My oldest two mostly used Veritas Press. I beefed up the elementary history with some Omnibus reading, but they didn't work through Omnibus. DD/12th wanted a change and used Beautiful Feet in 8th. After VP for so long it was too easy and the guide annoyed her. We dropped it halfway through and just read and discussed the books.

 

Not one clue what I'll use with the youngest two. They're in their first history cycle in 1st and 4th grades, but I'm not loyal to staying there if something else suits us better.

Edited by SilverMoon
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My reluctant reader is actually loving 7th grade Build Your Library this year. I never tried it before because he is so reluctant to read and it is tons of reading, but I just have him do the reading aloud since he won't actually read if I'm not supervising and he has told me several times how much he loves the curriculum. I've been in mild shock at how well it's going.

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We've been doing Lifepac {I know - different than everyone else}. I'll either continue with that or possibly spend 7th studying New Zealand / Australia / Oceania history {If I can find a darn book!}. 

 

Us, too.  12 yo is doing Lifepac, but the 4th grade world geography book.  It's going pretty well.  

 

We also own Mystery of History volume 1 and as soon as life settles down a bit we'll start that.  Today might actually be the big (quiet, no interruptions!) day.  Fingers crossed :) 

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We're using History Odyssey. I tried switching it up this year, but ds requested we keep on with HO. We did Ancients last year (for 6th) and Middle Ages this year (7th). Ds is going to public school for high school so I think 8th will be some version of American hsitory. I'm leaning towards the one from History Odyssey which I believe is high school level. I will probably adapt it accordingly.

 

We're using WWS and a number of the other WTM suggestions, but skipped Latin this year and have not done logic given the paucity of secular options that don't also require piecing a bunch of things together. Ds is not a natural writer, so we're spending some of the time we would have spent on logic on giving ds enough time to write. The rest we spend on current events type discussion.

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We came to homeschooling late and began in 7th grade.  We allowed my daughter the decision of whether or not to homeschool each year, so we took things on a year by year basis.  I'd describe our homeschooling as WTM inspired; however, I elected to do a three year run through world history.

 

 

If you have an interest is seeing the resources we used, let me know and I'll post them.


In 7th grade, my daughter covered Pre-history to about AD500. 

In 8th grade, my daughter studied the time period AD500 to about AD1700.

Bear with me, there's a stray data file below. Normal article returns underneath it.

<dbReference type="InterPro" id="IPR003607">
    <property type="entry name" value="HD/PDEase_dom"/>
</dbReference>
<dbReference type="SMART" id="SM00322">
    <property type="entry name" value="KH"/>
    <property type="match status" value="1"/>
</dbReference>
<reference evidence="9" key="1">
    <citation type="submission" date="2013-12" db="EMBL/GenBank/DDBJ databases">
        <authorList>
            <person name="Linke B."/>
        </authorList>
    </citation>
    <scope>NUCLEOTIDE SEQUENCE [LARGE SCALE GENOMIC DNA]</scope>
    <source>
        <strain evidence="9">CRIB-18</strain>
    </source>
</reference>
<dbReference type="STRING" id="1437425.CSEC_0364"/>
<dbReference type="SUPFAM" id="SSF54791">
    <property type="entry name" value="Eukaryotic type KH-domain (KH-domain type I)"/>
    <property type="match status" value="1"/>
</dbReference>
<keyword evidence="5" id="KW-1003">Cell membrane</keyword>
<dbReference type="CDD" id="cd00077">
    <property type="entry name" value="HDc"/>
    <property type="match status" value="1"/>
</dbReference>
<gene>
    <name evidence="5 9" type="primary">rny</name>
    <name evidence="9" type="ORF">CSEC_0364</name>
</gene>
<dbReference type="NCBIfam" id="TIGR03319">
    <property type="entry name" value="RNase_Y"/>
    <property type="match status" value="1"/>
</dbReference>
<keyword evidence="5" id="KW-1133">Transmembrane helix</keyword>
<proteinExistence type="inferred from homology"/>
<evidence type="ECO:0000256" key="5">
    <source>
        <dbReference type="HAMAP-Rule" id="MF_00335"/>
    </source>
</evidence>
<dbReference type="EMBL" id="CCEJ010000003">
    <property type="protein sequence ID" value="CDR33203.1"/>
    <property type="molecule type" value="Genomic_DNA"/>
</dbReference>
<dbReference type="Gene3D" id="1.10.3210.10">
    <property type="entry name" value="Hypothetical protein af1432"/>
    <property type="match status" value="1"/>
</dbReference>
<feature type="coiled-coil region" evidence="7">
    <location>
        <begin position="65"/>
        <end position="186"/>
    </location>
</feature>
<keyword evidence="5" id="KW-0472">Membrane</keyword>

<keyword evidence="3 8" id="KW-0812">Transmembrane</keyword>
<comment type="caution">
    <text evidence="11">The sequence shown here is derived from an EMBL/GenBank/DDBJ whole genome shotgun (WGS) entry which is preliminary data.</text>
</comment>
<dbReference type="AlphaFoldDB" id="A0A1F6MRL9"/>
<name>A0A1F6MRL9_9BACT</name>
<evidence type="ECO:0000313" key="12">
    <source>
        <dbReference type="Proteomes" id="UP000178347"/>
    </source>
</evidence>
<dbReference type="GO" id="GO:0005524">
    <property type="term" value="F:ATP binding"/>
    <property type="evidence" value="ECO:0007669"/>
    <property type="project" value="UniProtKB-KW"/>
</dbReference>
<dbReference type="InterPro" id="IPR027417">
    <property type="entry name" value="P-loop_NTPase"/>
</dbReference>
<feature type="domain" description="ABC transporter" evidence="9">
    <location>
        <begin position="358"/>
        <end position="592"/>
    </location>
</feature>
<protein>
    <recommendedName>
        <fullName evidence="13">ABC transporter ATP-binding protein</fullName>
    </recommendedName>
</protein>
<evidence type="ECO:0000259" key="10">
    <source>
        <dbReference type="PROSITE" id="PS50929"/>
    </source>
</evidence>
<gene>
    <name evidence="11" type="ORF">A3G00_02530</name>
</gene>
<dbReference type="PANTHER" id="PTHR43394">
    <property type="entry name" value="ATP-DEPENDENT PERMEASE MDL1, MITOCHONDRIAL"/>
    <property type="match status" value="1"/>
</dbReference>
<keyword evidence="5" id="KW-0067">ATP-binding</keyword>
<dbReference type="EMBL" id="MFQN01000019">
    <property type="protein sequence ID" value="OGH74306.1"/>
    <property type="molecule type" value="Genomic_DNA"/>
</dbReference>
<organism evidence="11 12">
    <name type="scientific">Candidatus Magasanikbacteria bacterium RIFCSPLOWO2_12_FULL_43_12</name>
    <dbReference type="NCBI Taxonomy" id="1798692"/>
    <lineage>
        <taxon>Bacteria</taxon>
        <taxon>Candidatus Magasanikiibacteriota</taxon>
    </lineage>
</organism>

In 9th, she did an at home WTM inspired world history study of the time period from 1700 to 2000.

 

 

I had my daughter keep a Book of the Centuries when she began homeschooling in 7th grade.  We did a three year sweep through world history, and she added information to her book for three years.  Here are the instructions I gave her in 7th grade.

 

"History and Reading

 

The plan:

 

To study history chronologically from prehistory to about AD500.

 

The means:

 

We’ll use Hillyer and Huey’s two books Young People’s Story of the Ancient World as well as numerous other books and resources.

 

Typically each week there will be a list of required reading.  There will generally be a novel to be read pertaining to the time period.  There may also be some myths and legends to be read.  There will also be non-fiction books or selections to be read and perhaps a website to visit or a video to view.

 

You will need to locate any places mentioned on the map, in a historical atlas and on the globe (if we obtain one).  Each week you will make two pages for your Book of the Centuries.  These pages should be work you can be proud of!  They should be well planned, edited and neat.  They can be in your best cursive or done on the computer.  All art work should be done with care.  The pages should pertain to the time period being studied.  Each page should be titled.  Pages might cover such topics as:

 

A people

A great man or woman (a ruler, artist, explorer, scientist)

An artifact (tools, buildings, type of writing)

A religion

An event

A discovery or invention

A war or battle

The daily life of a people

A map (route of an explorer, location of a people) 

An imaginary encounter between two historical personae

???

 

You might find information on these topics at home or you may need to do additional research at the library or online. 

 

Maps should include a legend (which may be printed) in addition to the title.

 

In addition to your two pages, you should also note five to ten important dates in your Book of the Centuries."

 

Regards,

Kareni